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2012年10月17日 (水)

PC乗っ取り 官民連携で摘発体制の強化を

The Yomiuri Shimbun (Oct. 17, 2012)
Cybercrime crackdown requires joint public-private effort
PC乗っ取り 官民連携で摘発体制の強化を(10月16日付・読売社説)

There has been a recent string of incidents in which online threats were sent via remotely controlled personal computers infected with viruses.

The owners of these computers were placed at risk of being charged for crimes they did not commit. The police must strengthen their investigative capabilities to deal with this new type of cybercrime and leave no stone unturned in their search for the true perpetrator.

The Osaka and Mie prefectural police and the Metropolitan Police Department have released three men who had been arrested on suspicion of sending indiscriminate murder and bomb threat messages via their computers and forcibly obstructing business.

In a case handled by the Kanagawa prefectural police involving an online threat to attack a primary school, it seems increasingly possible that a university student arrested for making online threats might not have been the person who sent the messages.

TBS Television, Inc. has reportedly received an e-mail sent by a person claiming responsibility for these incidents.

The computers of the three released men were likely being controlled remotely after being infected with viruses, and criminal threats were posted on online message boards without their knowledge.


Virus infections overlooked

Police identified the computers in question as belonging to the three men via their Internet protocol (IP) addresses. But they failed to detect that the computers were infected with viruses that enabled them to be remotely controlled by an outsider. Investigators discovered this only after arresting the men.

If a computer is being controlled remotely, arresting the perpetrator will be impossible by tracing its IP address alone. The recent incidents show there are limits to conventional cybercrime investigative methods.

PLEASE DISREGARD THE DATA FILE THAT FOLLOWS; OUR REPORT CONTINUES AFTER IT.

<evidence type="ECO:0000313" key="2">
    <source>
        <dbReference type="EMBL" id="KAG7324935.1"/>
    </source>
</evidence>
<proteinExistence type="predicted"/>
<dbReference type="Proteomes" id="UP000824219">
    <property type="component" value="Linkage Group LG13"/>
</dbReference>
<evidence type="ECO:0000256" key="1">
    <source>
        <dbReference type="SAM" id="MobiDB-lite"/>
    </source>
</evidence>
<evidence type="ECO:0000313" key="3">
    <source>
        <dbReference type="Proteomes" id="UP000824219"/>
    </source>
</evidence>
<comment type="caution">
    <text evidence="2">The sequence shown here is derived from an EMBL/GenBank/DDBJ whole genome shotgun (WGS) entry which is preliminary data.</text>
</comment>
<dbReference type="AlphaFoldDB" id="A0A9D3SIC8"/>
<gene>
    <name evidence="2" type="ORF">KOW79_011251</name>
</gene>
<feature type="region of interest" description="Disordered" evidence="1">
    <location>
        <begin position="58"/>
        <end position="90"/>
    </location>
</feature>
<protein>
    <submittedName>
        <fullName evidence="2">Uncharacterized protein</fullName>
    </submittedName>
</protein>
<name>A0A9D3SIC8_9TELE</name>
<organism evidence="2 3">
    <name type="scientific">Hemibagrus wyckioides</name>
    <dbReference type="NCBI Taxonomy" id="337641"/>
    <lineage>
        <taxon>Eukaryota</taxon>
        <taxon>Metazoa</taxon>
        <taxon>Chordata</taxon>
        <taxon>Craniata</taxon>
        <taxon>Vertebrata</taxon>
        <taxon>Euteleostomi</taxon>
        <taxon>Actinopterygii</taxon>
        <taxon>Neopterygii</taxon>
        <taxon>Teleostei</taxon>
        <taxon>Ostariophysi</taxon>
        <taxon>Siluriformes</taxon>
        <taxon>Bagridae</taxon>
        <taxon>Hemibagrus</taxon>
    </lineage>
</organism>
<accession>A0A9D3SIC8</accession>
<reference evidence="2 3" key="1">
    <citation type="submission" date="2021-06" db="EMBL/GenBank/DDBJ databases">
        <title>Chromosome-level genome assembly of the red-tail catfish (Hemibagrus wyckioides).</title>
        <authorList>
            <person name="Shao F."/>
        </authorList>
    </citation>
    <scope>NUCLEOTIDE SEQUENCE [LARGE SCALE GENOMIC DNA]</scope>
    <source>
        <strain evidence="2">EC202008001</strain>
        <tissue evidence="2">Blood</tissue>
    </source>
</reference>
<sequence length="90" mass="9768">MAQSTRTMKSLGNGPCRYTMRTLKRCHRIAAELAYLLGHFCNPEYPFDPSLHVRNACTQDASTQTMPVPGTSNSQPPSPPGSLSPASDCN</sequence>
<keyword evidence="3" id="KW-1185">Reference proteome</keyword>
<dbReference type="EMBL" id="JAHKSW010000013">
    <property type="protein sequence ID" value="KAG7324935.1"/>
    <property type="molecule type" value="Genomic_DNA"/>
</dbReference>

The threats were posted on message boards via the computers of the three men via servers in foreign countries, including the United States and Germany. Identifying the perpetrator will be a painstaking task. Nevertheless, computer hacking cannot be allowed to go unchecked because it raises the risk of people being falsely accused of crimes.

The National Police Agency has hired engineers who studied cyber-attack countermeasures at private companies and assigned them to prefectural police headquarters. More specialized staff like this are needed.


Self-defense vital

We think the public sector must cooperate more closely with the private sector and harness the expertise of firms with advanced cyberdefense technology. A system that enables the public and private sectors to cooperate in tackling cybercrime needs to be quickly put in place.

Computer users, for their part, must stay aware of the importance of taking precautions to protect themselves. The computers in question were infected with viruses hidden in free software available on online bulletin boards. In a case overseas, a third party turned on an infected computer's camera without the owner's knowledge to look into their room.

There are some effective ways to keep viruses at bay: Do not open suspicious e-mails; avoid browsing suspicious sites; do not download programs unless necessary; regularly upgrade antivirus software; and turn off your computer when it is not being used.

It is essential that each computer owner protect their own PC by properly taking basic precautions.

(From The Yomiuri Shimbun, Oct. 16, 2012)
(2012年10月16日01時29分  読売新聞)


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